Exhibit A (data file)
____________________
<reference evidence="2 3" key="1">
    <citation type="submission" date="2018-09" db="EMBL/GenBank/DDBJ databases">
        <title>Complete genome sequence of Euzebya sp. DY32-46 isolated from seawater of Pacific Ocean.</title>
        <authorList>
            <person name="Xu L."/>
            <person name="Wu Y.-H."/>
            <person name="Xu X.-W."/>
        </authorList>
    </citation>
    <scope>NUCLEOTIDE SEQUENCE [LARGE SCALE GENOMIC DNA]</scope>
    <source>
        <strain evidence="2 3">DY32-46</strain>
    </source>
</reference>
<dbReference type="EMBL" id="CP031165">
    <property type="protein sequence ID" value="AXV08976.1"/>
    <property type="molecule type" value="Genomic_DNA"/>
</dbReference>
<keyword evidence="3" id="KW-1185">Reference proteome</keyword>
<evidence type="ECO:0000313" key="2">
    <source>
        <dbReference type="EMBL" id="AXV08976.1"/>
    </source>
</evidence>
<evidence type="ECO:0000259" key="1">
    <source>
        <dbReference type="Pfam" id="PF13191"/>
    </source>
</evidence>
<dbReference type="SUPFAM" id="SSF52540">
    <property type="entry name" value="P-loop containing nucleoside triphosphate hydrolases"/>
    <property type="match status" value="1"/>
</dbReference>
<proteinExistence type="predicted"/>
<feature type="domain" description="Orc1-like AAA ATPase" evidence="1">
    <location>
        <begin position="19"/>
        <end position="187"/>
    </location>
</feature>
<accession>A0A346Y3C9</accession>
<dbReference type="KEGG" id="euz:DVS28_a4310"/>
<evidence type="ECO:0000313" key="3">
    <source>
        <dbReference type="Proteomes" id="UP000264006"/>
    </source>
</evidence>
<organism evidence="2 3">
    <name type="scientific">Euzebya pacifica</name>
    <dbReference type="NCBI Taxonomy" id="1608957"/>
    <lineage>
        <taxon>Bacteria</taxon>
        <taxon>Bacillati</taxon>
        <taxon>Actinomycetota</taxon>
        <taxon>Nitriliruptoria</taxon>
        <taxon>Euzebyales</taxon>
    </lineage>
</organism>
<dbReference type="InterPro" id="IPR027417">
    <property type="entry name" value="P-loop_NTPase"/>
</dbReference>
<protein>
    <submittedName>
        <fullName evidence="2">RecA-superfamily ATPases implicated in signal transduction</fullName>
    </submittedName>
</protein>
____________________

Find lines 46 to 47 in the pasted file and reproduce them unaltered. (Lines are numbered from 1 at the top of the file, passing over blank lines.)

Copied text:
    </source>
</evidence>